Revisiting The Corruption Of The New Testament

Discussion in 'Bible Versions/Translations' started by Deacon, Oct 13, 2011.

  1. Deacon

    Deacon
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    Revisiting The Corruption Of The New Testament:
    Manuscript, Patristic, and Apocryphal Evidence


    Edited by Daniel B. Wallace
    Kregel Publications, Grand Rapids
    October 2011
    Paperback, 284 pages

    This book was compiled as a scholarly evangelical response to Bart Ehrman’s, The Orthodox Corruption of Scripture : The Effect of Early Christological Controversies on the Text of the New Testament (1996) and the popular (?) Misquoting Jesus (2007).


    Contents
    Preface / 9
    Series Preface / 13
    Abbreviations / 15

    Chapter 1 – LOST IN TRANSMISSION: How Badly Did the Scribes Corrupt the New Testament Text? / 19 (Daniel B. Wallace)
    Chapter 1 provides a basic but unique introduction to textual criticism.

    Chapter 2 – THE LEAST ORTHODOX READING IS TO BE PREFERRED: A New Canon for New Testament Textual Criticism? / 57 (Philip M. Miller)
    Chapter 3 – THE LEGACY OF A LETTER: Sabellianism or Scribal Blunder in John 1:1c? / 91 (Matthew P Morgan)
    Chapter 4 – PATRISTIC THEOLOGY AND RECENSION IN MATTHEW 24:36: An Evaluation of Ehrman’s Text-Critical Methodology / 127 (Adam G.Messer)
    Chapter 5 – TRACKING THOMAS: A-Critical Look at the Transmission of the Gospel of Thomas / 189 (Tim Ricchuiti)

    Chapter 6 – JESUS AS ΘEOΣ: – A Textual Examination / 229 Brian J. Wright
    Scripture Index / 267
    Ancient Sources Index / 273
    Person and Subject Index / 279
     
    #1 Deacon, Oct 13, 2011
    Last edited by a moderator: Oct 13, 2011
  2. JesusFan

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    Looks like another book will be added to my library!
    Dr wallace is well qualified to address and answer biblical those who would belive that the Lord was NOT able to perserve the texts for us today, nor was able to have the HS make sure there was no erronous beliefs/doctrines 'forced" into them!
     
  3. jonathan.borland

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    I don't currently have access to this book. I'm interested especially in chapter 4. I wonder if Rob, or anyone else here who has this work, could post a summary of Adam Messer's argument with pertinent excerpts. Thanks!

    Sincerely,

    Jonathan
     
  4. Van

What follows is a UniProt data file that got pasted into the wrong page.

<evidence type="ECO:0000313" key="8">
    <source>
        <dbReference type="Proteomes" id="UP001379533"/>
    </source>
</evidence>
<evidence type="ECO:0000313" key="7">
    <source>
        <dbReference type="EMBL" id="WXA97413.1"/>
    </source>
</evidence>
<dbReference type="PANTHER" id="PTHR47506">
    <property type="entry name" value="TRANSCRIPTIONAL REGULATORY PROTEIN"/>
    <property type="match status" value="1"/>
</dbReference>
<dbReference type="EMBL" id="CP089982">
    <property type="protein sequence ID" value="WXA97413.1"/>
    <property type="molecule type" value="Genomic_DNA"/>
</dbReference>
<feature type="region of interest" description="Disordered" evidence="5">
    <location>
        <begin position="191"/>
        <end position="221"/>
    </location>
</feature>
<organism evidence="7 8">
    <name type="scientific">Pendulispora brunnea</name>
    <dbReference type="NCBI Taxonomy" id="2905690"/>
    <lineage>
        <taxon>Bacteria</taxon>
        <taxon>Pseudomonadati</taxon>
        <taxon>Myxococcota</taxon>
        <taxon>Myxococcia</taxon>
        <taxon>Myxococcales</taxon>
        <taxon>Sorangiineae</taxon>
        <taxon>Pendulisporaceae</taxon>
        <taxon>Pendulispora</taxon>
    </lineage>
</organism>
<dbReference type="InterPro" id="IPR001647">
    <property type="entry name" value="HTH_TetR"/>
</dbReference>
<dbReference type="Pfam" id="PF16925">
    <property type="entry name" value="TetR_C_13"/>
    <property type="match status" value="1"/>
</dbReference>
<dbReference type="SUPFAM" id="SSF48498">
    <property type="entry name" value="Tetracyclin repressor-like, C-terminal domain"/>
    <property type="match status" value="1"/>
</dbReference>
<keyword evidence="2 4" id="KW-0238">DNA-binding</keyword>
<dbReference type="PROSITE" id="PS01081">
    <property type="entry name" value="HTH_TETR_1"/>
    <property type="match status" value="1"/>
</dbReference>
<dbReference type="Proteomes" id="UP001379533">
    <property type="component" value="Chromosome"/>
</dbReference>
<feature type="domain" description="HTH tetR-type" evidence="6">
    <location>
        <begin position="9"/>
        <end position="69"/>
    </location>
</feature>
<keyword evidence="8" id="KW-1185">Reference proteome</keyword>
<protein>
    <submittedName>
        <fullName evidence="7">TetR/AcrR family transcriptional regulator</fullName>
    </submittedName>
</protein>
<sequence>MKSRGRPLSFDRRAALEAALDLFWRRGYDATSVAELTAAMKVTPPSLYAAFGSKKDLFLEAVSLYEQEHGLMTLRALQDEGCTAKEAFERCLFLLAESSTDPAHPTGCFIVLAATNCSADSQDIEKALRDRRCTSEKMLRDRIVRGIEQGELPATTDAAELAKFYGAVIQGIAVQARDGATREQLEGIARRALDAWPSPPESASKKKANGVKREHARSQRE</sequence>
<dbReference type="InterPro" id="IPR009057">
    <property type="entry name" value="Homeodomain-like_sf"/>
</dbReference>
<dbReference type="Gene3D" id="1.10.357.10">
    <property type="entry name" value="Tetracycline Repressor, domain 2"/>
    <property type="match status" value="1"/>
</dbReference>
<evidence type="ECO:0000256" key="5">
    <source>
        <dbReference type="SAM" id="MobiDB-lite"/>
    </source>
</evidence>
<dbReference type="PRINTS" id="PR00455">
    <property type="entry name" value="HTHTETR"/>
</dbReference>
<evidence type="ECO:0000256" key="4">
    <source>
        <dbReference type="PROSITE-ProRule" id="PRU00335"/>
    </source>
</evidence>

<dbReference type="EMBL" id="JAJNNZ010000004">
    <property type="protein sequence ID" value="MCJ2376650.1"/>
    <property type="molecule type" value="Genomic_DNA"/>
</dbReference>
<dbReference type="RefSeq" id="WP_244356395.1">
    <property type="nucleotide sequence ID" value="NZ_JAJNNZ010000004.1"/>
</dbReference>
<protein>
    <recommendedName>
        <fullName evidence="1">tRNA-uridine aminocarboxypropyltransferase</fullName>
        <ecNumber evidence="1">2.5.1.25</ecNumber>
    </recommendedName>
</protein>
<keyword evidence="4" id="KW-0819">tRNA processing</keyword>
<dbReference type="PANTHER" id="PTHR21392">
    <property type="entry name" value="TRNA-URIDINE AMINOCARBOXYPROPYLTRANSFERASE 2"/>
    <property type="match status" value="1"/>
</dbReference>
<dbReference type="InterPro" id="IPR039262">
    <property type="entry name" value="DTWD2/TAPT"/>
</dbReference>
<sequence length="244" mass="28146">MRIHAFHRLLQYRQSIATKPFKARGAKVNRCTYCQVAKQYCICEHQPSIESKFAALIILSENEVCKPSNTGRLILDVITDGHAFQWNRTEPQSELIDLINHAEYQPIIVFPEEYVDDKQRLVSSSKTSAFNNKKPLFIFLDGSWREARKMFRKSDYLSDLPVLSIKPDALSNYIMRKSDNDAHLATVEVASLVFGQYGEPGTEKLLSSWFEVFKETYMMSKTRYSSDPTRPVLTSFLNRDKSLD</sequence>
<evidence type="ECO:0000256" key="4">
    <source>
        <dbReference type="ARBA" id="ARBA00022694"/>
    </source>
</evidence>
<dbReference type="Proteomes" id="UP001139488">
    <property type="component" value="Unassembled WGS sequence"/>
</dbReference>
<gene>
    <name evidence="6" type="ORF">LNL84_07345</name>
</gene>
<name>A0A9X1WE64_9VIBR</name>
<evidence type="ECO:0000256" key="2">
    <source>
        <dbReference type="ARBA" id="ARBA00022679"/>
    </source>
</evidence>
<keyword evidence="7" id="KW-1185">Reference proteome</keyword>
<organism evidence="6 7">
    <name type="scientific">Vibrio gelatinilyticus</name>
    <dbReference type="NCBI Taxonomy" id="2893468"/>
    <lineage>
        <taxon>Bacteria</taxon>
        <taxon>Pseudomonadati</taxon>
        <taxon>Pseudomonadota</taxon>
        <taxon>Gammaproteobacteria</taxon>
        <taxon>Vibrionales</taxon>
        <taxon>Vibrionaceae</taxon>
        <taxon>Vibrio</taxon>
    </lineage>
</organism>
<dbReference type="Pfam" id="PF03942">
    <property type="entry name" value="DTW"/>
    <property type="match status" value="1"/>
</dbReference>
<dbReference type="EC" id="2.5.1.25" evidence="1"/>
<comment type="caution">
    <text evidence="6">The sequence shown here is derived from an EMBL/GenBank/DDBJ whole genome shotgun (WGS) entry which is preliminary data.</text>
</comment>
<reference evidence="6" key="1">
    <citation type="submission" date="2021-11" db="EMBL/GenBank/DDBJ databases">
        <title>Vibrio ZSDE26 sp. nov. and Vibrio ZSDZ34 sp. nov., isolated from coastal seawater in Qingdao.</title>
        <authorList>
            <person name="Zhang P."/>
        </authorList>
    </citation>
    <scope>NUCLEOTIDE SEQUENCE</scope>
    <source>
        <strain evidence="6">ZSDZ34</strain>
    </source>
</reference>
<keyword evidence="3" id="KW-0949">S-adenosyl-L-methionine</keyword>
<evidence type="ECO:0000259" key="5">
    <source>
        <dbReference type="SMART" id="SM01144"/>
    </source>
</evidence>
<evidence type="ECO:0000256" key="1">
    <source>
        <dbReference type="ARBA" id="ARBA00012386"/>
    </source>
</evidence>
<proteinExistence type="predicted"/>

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  5. jonathan.borland

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    My particular concern is whether some early orthodox would have been more concerned to add the phrase "neither the Son" to Matt 24:36 either due to its presence in Mark 13:32 or, more likely in my opinion, to magnify the humanity of Jesus. For example, observe Hippolytus in the early 3d century (Noet. 18 [ANF 5:230]):

    The earlier non-orthodox views in the time of our concern, the 1st and 2d centuries, leaned more toward maximizing Jesus' divinity by lessening his full humanity. Warnings against this early false doctrine are already seen in 1 John 4:2 and 2 John 7. Part of a good apologetic in favor of Christ's humanity would be to produce places that show his human traits, including his apparent ignorance of certain things. Since Matthew was a primary Gospel in the early church, it seemed unfortunate to some that a primary passage for the Son's humanity via his apparent ignorance should be neglected merely because Matthew chose not to include the phrase. So the phrase "neither the Son" was added by an orthodox leader here and there, their conscience soothed by the fact that the phrase was present in Mark and thus obviously inspired.

    The real difficulty for those who argue that the phrase was omitted in Matthew is that no manuscripts before the 10th century tamper with the supposedly unorthodox phrase in Mark 13:32, even though the four-Gospel codex was actively being copied and in use from the 2d century. Thus if the presence of the phrase in Matthew is autographic, its omission for orthodox reasons had to have occurred in some copies of Matthew circulating before the production of the canonical edition (which I equate with the initial text or father of all current manuscripts). In such a scenario, I still find it remarkable that the originator of the canonical edition in the 2d century would prefer the omission in Matthew (it is present in 93.8 percent of the surviving manuscripts and all Syriac and Coptic witnesses) and leave alone the addition in Mark.

    Sincerely,

    Jonathan
     
    #5 jonathan.borland, Dec 6, 2012
    Last edited by a moderator: Dec 6, 2012
  6. jonathan.borland

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  7. jonathan.borland

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    If my preliminary hypothesis is correct, it would mean that the corruption of the NT, including that of its earliest witnesses, truly needs to be revisited, since I often find that its earliest witnesses, especially those with Old Latin and Egyptian connections, appear to be corrupt on a habitual basis.
     

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